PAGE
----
Knowledge and attitudes of Syrian medical students regarding robotic surgery: A cross sectional study




Cross-sectional analysis, Healthcare technology, Medical education, Surgical innovation, Syrian healthcare, Technological acceptance


Background: Robotic surgery represents a significant advancement in modern medical procedures, offering enhanced precision, control, and flexibility beyond human capabilities. Despite its growing prominence globally, the adoption and perception of robotic surgery in various regions, particularly in countries like Syria remain underexplored.

Objectives: The purpose of this research was to investigate the knowledge and attitudes of Syrian Arab republic medical students concerning robotic surgery.

Methods: An online cross-sectional study was conducted in Syria from 5 April to 17 may, 2022.  The research included undergraduate medical students from government and private Syrian universities. The questionnaire was taken from a previous study and then modified to suit Syrian students, which was used to assess attitudes about robotic surgery.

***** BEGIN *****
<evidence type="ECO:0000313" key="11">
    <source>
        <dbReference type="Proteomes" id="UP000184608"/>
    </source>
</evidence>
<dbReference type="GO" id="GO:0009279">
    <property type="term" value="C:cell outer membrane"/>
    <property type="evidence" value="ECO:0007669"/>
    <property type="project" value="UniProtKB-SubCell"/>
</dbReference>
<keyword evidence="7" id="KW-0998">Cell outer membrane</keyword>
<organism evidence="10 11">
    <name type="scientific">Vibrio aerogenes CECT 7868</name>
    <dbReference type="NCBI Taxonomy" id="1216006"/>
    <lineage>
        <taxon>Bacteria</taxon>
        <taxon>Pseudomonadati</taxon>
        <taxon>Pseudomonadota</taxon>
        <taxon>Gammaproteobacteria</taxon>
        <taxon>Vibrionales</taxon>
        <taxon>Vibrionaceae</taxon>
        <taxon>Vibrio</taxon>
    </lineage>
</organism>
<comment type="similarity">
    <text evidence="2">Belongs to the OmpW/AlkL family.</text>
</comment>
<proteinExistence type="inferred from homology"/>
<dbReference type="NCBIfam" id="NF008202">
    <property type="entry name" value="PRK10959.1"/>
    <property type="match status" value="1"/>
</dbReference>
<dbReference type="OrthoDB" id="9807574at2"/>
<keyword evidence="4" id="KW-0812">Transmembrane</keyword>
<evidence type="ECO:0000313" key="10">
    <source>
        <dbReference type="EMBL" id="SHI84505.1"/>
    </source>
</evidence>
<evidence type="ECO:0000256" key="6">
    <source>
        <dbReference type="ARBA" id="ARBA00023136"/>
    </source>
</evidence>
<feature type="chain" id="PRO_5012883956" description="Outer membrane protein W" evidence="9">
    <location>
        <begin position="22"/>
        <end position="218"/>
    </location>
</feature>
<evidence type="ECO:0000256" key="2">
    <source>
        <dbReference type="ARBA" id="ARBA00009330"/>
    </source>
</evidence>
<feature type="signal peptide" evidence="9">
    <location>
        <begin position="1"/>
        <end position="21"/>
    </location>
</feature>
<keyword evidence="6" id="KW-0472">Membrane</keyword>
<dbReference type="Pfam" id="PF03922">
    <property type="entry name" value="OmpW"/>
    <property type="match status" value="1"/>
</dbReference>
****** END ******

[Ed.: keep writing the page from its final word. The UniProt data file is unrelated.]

Results: 862 medical students from governmental (92.2%) and private (7.8%) medical colleges filled out the online survey. 40.8% were interested in surgery specialties and, nearly half (46.3%) considered themselves as no tech-savvy persons. However, just 22.6% had prior robotic surgical knowledge, where the largest source of knowledge was the internet. A majority of the students (57.3%) had a favorable attitude toward robotic surgery, and 59.1% of them believed that the use of robots will lead to improvements in the results of surgical procedures. 40% of the participants considered that Syrian patients would not accept it. Furthermore, 40% were worried that robots could take the place of surgeons in the future, and (50.6%) believe this might make surgeons weak, hesitant, and less professional.

Conclusion: A large number of medical students in Syria have no experience with robotic surgery and know nothing about the procedures. Several recommendations should be made to improve clinical teaching using modern technology and robotic surgery, particularly for medical students interested in surgery.

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